Type of Document Dissertation Author Dooley, John E. Author's Email Address email@example.com URN etd-32398-104813 Title Defining the Mission of Virginia Cooperative Extension: an Interpretative Analysis From a Historical Perspective Degree PhD Department Educational Leadership and Policy Studies Advisory Committee
Advisor Name Title Earthman, Glen I. Committee Chair Niles, Jerome A. Committee Member Parks, David J. Committee Member Salmon, Richard G. Committee Member Schwertz, Courtney Committee Member Keywords
- cooperative extension
- Smith-Lever Act
- land-grant university
Date of Defense 1998-03-24 Availability unrestricted AbstractThe study is an interpretative analysis of Virginia Cooperative Extension that
examined the mission of the agency, as defined through its history and enabling
acts of legislation. The study investigated how the mission has evolved during
the eighty-four years of its existence. The study used the intent and context
of the federal Smith-Lever legislation of 1914 as its benchmark to discover what
the desired and anticipated outcomes were for Cooperative Extension by the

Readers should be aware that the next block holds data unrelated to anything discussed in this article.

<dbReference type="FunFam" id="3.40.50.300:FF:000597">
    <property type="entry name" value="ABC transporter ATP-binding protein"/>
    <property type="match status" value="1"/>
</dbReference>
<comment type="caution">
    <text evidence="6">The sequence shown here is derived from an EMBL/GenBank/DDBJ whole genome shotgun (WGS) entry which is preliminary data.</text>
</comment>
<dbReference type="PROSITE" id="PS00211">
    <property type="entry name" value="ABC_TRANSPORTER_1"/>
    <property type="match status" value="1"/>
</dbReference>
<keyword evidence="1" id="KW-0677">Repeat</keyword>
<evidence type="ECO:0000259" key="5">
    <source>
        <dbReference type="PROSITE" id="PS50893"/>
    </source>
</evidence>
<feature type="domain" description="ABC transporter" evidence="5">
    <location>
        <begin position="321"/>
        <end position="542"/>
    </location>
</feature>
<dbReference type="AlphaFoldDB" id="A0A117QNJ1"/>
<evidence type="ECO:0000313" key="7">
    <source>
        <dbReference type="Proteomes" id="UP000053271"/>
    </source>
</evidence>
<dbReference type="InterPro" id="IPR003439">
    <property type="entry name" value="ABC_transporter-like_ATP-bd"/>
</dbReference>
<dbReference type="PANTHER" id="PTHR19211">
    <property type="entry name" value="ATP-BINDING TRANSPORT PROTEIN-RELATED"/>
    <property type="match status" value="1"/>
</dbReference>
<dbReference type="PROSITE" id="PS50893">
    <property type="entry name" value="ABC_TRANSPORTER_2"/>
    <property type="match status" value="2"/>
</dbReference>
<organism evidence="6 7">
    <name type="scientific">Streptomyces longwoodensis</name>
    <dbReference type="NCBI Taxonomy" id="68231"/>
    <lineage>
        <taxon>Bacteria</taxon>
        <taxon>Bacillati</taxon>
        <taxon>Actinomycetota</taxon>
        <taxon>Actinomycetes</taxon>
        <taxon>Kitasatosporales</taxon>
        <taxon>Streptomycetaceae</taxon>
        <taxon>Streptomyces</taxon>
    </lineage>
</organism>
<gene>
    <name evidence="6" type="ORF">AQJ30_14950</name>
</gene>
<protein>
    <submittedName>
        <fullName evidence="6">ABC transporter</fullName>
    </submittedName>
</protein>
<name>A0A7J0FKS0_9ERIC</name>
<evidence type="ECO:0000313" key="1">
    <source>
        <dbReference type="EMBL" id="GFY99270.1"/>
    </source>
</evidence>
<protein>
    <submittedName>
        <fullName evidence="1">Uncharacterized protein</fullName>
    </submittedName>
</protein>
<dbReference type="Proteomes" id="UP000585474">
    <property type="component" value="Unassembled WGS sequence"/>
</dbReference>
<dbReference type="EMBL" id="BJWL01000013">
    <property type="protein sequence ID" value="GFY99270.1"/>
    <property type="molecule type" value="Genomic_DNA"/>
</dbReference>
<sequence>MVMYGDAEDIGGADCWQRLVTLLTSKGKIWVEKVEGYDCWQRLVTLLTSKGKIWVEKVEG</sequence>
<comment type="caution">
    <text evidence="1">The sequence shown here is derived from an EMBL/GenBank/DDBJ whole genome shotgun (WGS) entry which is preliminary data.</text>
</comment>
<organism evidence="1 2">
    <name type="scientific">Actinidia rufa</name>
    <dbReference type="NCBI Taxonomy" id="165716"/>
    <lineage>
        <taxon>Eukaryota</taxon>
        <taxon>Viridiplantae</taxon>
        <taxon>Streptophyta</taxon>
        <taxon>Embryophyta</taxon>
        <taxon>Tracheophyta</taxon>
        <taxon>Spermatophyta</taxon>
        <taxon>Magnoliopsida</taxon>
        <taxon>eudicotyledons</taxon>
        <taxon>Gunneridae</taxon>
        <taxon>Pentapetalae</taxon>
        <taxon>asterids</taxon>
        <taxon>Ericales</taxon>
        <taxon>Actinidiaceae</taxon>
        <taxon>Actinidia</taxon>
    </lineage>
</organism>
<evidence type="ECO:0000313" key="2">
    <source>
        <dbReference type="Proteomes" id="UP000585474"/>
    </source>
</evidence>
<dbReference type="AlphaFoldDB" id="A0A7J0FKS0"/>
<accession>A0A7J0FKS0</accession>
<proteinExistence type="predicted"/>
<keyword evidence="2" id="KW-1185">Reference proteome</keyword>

original patrons of the legislation. Subsequent legislative acts at both the
state and federal levels, as well as actions by the executive branch of
government, were studied to discover if and when the mission of cooperative
extension has changed and to identify the political, economic, and social
factors that influenced the changes.
The study incorporated accepted methods of historical research and included
the review and analysis of both primary and secondary sources of information.
Interviews of key leaders who have influenced the policy position of Virginia
Cooperative Extension over the past thirty years were conducted.
The data gathered by the study were analyzed and presented to highlight major
themes that could have influenced critical policy issues that have confronted
Virginia Cooperative Extension. The conclusion is that the mission of extension
is two fold: (1) to provide education that could lead to increased economic
opportunity and, (2) to enhance the quality of life enjoyed by Virginia's
Three critical attributes are identified that relate to the ability of
Virginia Cooperative Extension to fulfill its mission: (1) access to
research-based information, (2) a strong presence in local communities, and
(3) a capacity to provide timely responses to emerging issues.
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